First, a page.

One of the other things that came through with the Senate Bill 1160 was an adoption of a whole new set of evidence‑based medical guidelines to be applied by providers and utilization review physicians. Another significant undertaking that I think took time to do well was to identify the right set of guidelines, to find a group that the state could work with constructively, and to make sure that they're published and then updated in a timely fashion, which is happening now, but it took time to prepare.

TK: So what changes can those in industry expect once the regulations are implemented in California?

DM: I don't expect significant changes to come immediately, but it might be good to visit some of the themes that were in Senate Bill 1160 that we're seeing being implemented through the labor code and regulations. The thing here was to really provide some clear instruction from the DWC on what they have determined or what, on advisement, they've determined with partners in the industry, is medically necessary on a routine and general basis for injured workers.

And then, how to get the bureaucracy, and how to get the authorization processes out of the way between the injured worker and that medically necessary care. And I think what we're going to ultimately see is in the time period immediately following an injury, that injured workers will have access to standard medically necessary care quite rapidly without the need for utilization review. And we'll see it sequestered more to those sub‑acute and chronic phases of an injury, or those medical services that fall into investigational, experimental, or perhaps even dangerous categories. And that might reduce the amount of utilization review that's happening in California, to not impair, inhibit, or slow down an injured worker's opportunity to get medically necessary care.

And where utilization review is most valuable in evaluating medical services that might be investigational or experimental, or evaluating when someone falls into a chronic pain or chronic phase of their injury, now what is medically appropriate versus what might not be medically appropriate anymore for the injured worker.

Utilization review provides an excellent answer to that question on what is medically necessary, and I think that's where we're going to see it move to those spaces and time periods away from immediate injury, more to when did that injury start to transition to sub‑acute and chronic? And now, how do we start identifying what's medically necessary for this injured worker? Ultimately, it will have an impact, but there will be less utilization review in the state.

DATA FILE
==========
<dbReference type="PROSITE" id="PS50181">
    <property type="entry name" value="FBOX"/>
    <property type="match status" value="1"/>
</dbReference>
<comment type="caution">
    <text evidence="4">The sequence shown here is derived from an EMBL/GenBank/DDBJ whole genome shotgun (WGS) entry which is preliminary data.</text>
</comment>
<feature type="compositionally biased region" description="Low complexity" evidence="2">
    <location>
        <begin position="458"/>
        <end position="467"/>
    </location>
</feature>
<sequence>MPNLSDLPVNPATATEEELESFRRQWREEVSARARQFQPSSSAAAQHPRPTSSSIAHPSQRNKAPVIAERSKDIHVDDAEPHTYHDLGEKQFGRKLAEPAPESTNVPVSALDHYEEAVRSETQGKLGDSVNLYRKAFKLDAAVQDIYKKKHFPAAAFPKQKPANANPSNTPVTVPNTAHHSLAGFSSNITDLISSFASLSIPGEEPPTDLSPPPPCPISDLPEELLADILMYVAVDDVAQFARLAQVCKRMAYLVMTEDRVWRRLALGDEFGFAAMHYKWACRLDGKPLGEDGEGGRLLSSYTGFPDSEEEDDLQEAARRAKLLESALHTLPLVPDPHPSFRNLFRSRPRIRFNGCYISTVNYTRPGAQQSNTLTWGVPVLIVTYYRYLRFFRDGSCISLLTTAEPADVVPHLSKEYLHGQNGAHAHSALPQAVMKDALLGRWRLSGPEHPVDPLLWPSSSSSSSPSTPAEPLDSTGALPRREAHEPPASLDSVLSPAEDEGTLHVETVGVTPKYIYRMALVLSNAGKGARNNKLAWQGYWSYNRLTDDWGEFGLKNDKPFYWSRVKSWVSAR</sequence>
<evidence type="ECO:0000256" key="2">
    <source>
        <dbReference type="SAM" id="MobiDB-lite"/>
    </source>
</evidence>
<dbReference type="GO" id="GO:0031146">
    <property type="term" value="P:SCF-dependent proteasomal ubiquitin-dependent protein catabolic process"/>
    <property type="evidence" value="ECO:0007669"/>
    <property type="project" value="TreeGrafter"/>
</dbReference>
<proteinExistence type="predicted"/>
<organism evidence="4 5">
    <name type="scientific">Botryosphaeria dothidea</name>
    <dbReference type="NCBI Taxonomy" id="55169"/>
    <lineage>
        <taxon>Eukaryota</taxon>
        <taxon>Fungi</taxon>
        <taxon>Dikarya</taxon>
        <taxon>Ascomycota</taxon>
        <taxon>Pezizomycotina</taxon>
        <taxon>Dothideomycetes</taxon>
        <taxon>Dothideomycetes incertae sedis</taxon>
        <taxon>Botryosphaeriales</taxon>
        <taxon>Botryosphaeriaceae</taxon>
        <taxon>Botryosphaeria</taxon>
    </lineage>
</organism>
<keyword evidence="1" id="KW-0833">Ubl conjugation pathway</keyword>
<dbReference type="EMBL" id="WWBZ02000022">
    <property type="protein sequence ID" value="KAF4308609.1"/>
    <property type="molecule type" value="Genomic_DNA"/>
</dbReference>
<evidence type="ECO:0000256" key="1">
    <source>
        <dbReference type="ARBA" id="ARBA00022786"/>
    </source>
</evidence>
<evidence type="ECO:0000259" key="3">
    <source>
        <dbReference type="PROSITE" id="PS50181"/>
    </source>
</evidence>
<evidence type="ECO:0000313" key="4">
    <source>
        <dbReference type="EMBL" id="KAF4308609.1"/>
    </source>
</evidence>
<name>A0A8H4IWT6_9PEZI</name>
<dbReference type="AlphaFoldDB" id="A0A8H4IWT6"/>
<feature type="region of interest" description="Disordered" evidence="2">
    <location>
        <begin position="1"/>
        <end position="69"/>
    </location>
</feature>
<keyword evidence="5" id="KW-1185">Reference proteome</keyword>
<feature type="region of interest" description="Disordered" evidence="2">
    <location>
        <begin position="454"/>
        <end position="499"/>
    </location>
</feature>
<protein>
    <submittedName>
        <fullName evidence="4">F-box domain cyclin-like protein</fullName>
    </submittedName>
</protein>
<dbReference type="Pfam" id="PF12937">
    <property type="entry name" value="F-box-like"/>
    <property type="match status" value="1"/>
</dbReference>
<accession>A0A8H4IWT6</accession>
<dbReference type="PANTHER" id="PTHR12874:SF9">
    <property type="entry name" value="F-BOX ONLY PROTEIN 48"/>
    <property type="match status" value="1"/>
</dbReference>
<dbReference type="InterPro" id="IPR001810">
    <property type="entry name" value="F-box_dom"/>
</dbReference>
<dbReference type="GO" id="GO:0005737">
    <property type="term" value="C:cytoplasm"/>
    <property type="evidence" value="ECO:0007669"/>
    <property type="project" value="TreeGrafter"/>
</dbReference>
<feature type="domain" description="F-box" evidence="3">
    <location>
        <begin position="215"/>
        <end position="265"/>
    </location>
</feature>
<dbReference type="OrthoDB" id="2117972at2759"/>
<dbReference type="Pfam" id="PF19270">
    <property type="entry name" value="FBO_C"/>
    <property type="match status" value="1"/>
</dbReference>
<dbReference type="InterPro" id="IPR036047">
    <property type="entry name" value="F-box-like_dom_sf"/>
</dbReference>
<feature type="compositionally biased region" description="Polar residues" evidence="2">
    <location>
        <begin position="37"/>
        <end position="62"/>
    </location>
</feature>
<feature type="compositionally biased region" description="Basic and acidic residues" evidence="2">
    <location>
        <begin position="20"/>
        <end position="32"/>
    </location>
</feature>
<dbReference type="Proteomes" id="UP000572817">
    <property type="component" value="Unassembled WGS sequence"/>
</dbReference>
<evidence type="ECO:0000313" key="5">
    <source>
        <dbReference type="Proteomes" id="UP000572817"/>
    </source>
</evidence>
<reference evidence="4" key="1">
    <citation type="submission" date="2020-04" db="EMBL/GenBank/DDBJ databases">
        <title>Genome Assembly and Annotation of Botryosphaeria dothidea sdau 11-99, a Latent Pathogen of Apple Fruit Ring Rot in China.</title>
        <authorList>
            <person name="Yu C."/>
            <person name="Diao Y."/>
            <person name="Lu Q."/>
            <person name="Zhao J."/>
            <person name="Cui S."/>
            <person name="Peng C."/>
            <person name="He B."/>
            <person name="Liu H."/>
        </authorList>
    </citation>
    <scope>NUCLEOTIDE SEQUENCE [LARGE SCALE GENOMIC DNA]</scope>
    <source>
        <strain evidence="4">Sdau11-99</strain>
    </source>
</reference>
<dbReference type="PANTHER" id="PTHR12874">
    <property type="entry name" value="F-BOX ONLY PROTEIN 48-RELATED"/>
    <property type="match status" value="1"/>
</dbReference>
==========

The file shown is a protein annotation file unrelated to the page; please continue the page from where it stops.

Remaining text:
This is a significant shift for California, and I think it's a significant shift for the industry. And I think it will take time for providers, and even injured workers themselves, to adjust to that change.

TK: Do you see other states following California's lead in reforming the UR process in workers’ comp?

DM: I think from a thematic perspective, very much so. In speaking to stakeholders and other professionals in the industry, I don't think that that is accurate. Different states have cultures and subcultures to their injured workers, and they'll often identify different means or different mechanisms for assisting or facilitating the claim management of an injury in their state.

But there are certain themes coming out of California, and other states as well, that I think do share broadly across jurisdictions and the claim management process, on how we can carve out exemption windows where UR may not be necessary, and better focus its efficacy on places where it is necessary.

We're seeing several states implement drug formularies to help insurers and carriers identify medically necessary drugs that can be provided to the injured worker without delay. And, we're also seeing many states carve out these pre‑authorization exemptions or pre‑authorization windows for injured workers where medically necessary services can be provided without any formal review.

As there is enough evidence, enough recommendation in the evidence‑based guidelines, the scientific and medical literature provides enough confidence that such care is medically necessary immediately following an injury. So, things like that do spread across the states — drug formularies and pre‑authorization exemptions — and how each state might accomplish that certainly varies, and we see that in California, Texas, New York and other states.

TK: Thanks, Dan. In our next Inside Workers’ Comp, we’ll discuss the impact that post-traumatic stress has on injured employees and how the industry is addressing it. Until then, thanks for listening.